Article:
What is the Legality of Fleet Dashcams?
With the prevalence of technology recording everything from conversations, website traffic, locations, photos, and video, the right to privacy in America has taken on a new meaning. Laws written for a more analog era are now being applied to technologies that blur the line between private and public life. This has reignited the debate about Americans’ protections against the harmful use of this new type of information gathering.
In a landmark ruling on cellphone data, Supreme Court Justice John Roberts addressed the issue, saying, “The fact that technology now allows an individual to carry such information in his hand does not make the information any less worthy of the protection for which the Founders fought.”
- But do the same protections extend to the workplace?
- Doesn’t the Constitution Guarantee Privacy?
While the Constitution and the Bill of Rights contain legal protections for American freedoms, there is no specific amendment relating to privacy.
The right to liberty – stated in the Declaration of Independence and protected by law through the liberty clause of the 14th Amendment – has traditionally been interpreted as a defense of privacy in a broad range of matters. However, some have argued that it does not give blanket protection of individual privacy.
However they are interpreted, these protections typically are limited to what the government can demand of its citizens. The scope of Constitutional privacy protection does not extend to the private sector, and businesses have much more leeway with what demands are acceptable as employers.
How the Law has Interpreted Dashcams
Professional drivers sometimes chafe at the concept of dashcams and other telematics devices, keeping an eye on them while in the workplace. Some drivers may even question whether or not the use of dashcams is legal. But time and time again, the law has upheld their use.
For fleets, dashcams are a valuable tool with a lot of upsides. Fleets can use dashcam footage to improve safety, train drivers, and provide exonerating evidence for lawsuits.
For these reasons, Vice President Kamala Harris upheld their use for fleets when she was California’s Attorney General in 2014. The state ruled that dashcams, including front-facing cameras, did not constitute a violation of labor laws when the footage was used as a basis for discipline and training so long as the driver’s employer was the only one accessing it.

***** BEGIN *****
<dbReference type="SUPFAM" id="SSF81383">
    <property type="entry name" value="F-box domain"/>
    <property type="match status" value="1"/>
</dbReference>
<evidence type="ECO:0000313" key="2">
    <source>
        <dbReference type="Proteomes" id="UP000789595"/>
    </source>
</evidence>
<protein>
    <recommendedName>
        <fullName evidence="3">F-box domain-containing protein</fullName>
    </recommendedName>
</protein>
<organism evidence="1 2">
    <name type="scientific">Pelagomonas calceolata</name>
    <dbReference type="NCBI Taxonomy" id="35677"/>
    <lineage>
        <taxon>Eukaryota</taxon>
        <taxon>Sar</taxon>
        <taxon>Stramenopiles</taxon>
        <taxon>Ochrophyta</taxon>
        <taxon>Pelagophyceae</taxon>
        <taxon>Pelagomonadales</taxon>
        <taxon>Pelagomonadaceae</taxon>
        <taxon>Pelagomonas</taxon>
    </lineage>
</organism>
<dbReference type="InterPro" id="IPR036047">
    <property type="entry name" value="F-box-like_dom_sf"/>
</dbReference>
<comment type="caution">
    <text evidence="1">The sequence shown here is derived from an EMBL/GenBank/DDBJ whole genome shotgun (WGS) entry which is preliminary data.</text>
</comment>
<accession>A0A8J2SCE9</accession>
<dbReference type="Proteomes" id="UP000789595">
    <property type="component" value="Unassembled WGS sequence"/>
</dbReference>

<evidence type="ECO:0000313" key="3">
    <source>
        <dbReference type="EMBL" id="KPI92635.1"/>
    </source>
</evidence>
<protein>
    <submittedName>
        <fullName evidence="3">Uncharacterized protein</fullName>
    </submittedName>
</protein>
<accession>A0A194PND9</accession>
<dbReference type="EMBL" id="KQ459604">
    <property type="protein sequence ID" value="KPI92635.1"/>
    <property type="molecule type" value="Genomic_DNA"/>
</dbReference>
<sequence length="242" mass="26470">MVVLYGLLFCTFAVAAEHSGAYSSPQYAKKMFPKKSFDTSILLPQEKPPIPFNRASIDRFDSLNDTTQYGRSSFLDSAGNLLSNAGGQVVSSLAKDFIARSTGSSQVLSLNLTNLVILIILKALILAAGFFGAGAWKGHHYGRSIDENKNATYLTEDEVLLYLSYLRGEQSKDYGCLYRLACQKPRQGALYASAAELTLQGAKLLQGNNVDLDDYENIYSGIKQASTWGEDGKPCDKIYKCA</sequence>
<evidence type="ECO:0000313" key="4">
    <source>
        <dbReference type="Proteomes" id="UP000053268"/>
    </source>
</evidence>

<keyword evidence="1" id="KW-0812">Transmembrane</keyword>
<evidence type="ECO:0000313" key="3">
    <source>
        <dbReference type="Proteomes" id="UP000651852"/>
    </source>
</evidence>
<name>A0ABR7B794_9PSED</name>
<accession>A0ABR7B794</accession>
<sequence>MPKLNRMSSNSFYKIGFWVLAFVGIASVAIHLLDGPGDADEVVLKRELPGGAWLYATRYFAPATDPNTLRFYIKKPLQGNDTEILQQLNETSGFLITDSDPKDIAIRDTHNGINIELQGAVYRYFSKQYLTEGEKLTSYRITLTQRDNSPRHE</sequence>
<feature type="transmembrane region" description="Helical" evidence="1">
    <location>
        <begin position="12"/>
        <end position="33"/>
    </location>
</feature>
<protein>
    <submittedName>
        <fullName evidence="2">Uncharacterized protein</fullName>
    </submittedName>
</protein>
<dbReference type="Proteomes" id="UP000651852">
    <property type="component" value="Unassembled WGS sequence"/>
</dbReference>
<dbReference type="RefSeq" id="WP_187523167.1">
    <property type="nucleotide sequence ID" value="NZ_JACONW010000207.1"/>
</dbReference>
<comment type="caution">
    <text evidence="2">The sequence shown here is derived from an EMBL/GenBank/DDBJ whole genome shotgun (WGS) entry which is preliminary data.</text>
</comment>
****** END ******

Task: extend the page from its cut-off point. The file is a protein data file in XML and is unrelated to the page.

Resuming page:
While each state has its regulations around dashcams, they are legal to use in all 50 states, and the different rules only apply to the location where a fleet can mount a dashcam.
Disclosure is Crucial
Federal and state privacy and wiretapping laws prohibit using a person’s image or voice recording without their consent. That is why businesses must disclose to employees that they are being monitored.
While dashcams are typically mounted in plain view on the dash or window, if a fleet wanted to monitor its drivers covertly, that could open them up to a host of legal issues.
For instance, if a dashcam also records sound, California law requires the driver to inform any passengers that they are being recorded, but only in regards to audio, not video.
In the case of sleeper cabs, where a driver may conduct their off-time in view of a dashcam, the sleeper berth is not legally considered a “home” and is not subject to any special protections.
In other words, as an employment law attorney told a group of truckers in a conference on dashcams and privacy, “When you agree with an employer to work for them, and they tell you the camera’s there, you don’t have a reasonable expectation of privacy.”
The Right to Leave Supersedes the Right to Privacy
Employees are given certain protections through state laws and labor laws that prevent discrimination and harmful workplace practices. But surveillance of an individual through company email, browser histories, electronic logs, or footage from dashcams is allowed so long as the employee is aware that they are being monitored.
While it may seem intrusive to some, the ultimate reason why employers are allowed to monitor their employees is that employees have a right to leave their job and find a more suitable employer.
It is a harsh-sounding reality but, to paraphrase a quote from Supreme Court Justice Oliver Holmes, drivers may have a constitutional right to privacy, but they have no constitutional right to be a driver.
Front-facing dashcams may be a dealbreaker for some drivers, but if fleets do a good job of explaining how the footage will be used, emphasizing the benefits to the driver and the fleet, they will be able to get the most out of their systems.
If you’d like to learn more about how GPS Trackit can help to improve safety, increase productivity and reduce costs for your business, speak with one of our knowledgeable Fleet Advisors at 866-320-5810 or get a quick Custom Quote.
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